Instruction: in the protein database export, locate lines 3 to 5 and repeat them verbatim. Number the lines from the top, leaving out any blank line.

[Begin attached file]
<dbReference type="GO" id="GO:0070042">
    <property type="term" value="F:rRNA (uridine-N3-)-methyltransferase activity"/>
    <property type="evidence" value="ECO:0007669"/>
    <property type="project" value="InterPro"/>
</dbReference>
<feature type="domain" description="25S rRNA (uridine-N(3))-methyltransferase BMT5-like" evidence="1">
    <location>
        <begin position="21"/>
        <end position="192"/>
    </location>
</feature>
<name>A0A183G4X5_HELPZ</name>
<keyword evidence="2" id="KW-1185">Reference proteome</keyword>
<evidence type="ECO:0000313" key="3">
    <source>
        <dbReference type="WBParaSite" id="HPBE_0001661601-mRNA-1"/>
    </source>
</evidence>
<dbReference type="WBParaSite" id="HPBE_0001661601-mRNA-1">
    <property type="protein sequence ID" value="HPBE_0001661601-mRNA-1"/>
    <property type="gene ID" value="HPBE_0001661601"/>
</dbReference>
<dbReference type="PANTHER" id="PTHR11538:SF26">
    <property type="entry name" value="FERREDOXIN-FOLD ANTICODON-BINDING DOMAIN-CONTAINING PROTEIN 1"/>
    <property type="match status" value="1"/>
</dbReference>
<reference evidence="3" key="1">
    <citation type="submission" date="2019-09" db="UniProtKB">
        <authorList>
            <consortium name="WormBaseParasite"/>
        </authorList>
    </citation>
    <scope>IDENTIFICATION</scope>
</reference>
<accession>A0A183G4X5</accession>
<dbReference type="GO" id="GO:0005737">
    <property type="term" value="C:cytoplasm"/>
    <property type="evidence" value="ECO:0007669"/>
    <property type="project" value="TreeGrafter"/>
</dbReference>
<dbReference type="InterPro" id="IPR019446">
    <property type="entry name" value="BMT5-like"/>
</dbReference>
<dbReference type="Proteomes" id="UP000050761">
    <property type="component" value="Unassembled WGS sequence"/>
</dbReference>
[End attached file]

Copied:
    <property type="evidence" value="ECO:0007669"/>
    <property type="project" value="InterPro"/>
</dbReference>